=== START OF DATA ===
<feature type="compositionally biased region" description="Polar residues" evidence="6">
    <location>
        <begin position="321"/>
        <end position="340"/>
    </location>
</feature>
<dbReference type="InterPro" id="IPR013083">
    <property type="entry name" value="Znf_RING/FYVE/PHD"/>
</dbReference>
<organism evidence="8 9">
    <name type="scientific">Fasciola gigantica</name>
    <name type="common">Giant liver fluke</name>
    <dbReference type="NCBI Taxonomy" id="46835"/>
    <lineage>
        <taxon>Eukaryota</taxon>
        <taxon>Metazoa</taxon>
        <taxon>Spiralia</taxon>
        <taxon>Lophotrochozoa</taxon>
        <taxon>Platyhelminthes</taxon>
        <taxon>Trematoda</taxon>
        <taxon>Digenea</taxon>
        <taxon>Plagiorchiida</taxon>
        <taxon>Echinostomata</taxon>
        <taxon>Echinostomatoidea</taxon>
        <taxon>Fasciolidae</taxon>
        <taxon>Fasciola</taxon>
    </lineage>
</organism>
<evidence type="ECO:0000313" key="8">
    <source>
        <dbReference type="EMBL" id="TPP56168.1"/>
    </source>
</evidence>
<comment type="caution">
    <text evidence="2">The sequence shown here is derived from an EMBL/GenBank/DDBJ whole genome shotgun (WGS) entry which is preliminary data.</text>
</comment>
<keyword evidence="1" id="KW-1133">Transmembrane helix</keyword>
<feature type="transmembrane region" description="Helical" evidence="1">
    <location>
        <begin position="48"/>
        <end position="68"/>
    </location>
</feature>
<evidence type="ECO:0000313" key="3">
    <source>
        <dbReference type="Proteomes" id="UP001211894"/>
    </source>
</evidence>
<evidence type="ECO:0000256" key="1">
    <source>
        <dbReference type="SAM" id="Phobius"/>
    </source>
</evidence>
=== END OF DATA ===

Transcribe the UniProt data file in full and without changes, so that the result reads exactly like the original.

<feature type="compositionally biased region" description="Polar residues" evidence="6">
    <location>
        <begin position="321"/>
        <end position="340"/>
    </location>
</feature>
<dbReference type="InterPro" id="IPR013083">
    <property type="entry name" value="Znf_RING/FYVE/PHD"/>
</dbReference>
<organism evidence="8 9">
    <name type="scientific">Fasciola gigantica</name>
    <name type="common">Giant liver fluke</name>
    <dbReference type="NCBI Taxonomy" id="46835"/>
    <lineage>
        <taxon>Eukaryota</taxon>
        <taxon>Metazoa</taxon>
        <taxon>Spiralia</taxon>
        <taxon>Lophotrochozoa</taxon>
        <taxon>Platyhelminthes</taxon>
        <taxon>Trematoda</taxon>
        <taxon>Digenea</taxon>
        <taxon>Plagiorchiida</taxon>
        <taxon>Echinostomata</taxon>
        <taxon>Echinostomatoidea</taxon>
        <taxon>Fasciolidae</taxon>
        <taxon>Fasciola</taxon>
    </lineage>
</organism>
<evidence type="ECO:0000313" key="8">
    <source>
        <dbReference type="EMBL" id="TPP56168.1"/>
    </source>
</evidence>
<comment type="caution">
    <text evidence="2">The sequence shown here is derived from an EMBL/GenBank/DDBJ whole genome shotgun (WGS) entry which is preliminary data.</text>
</comment>
<keyword evidence="1" id="KW-1133">Transmembrane helix</keyword>
<feature type="transmembrane region" description="Helical" evidence="1">
    <location>
        <begin position="48"/>
        <end position="68"/>
    </location>
</feature>
<evidence type="ECO:0000313" key="3">
    <source>
        <dbReference type="Proteomes" id="UP001211894"/>
    </source>
</evidence>
<evidence type="ECO:0000256" key="1">
    <source>
        <dbReference type="SAM" id="Phobius"/>
    </source>
</evidence>